Despite the Research, Americans Are Not Moving Enough
Even with so much data linking movement to better health outcomes, the U.S. is part of what has been described as a global pandemic of physical inactivity. Results of a national survey by the CDC published in 2022 found that 25.3% of Americans reported that outside of their regular job, they had not participated in any physical activity in the previous month, such as walking, golfing, or gardening. Rates of physical inactivity were even higher in Black and Hispanic adults, at 30% and 32%, respectively. Another survey highlighted rural-urban differences in the number of Americans who meet CDC physical activity guidelines that recommend ≥ 150 minutes per week of moderate-intensity aerobic exercise and ≥ 2 days per week of muscle-strengthening exercise. Respondents in large metropolitan areas were most active, yet only 27.8% met both aerobic and muscle strengthening guidelines. Even fewer people (16.1%) in non-metropolitan areas met the guidelines.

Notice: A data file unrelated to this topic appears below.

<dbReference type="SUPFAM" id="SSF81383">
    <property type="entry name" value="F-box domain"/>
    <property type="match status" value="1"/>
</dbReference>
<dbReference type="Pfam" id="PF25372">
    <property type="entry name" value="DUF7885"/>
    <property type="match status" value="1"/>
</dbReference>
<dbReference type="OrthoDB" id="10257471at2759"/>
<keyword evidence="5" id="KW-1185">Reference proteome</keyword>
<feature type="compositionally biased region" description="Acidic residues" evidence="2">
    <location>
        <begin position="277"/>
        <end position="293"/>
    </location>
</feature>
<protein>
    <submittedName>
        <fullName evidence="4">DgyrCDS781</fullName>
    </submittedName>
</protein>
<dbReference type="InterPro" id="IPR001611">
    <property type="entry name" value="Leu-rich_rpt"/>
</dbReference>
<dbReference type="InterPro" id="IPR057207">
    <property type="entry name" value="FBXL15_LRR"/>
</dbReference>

Why are so many Americans sedentary? The COVID-19 pandemic certainly exacerbated the problem; however, data from 2010 showed similar rates of physical inactivity, suggesting long-standing patterns of sedentary behavior in the country. Some of the barriers to physical activity are internal to the individual, such as lack of time, motivation, or energy. But other barriers are societal, at both the community and federal level. At the community level, barriers include transportation, affordability, lack of available programs, and limited access to high-quality facilities. Many of these barriers disproportionately impact communities of color and people with low income, who are more likely to live in environments that limit physical activity due to factors such as accessibility of parks, sidewalks, and recreation facilities; traffic; crime; and pollution. Action at the state and federal government level could address many of these environmental barriers, as well as financial barriers that limit access to exercise facilities and programs.
Physical Inactivity Takes a Toll on the Healthcare System and the Economy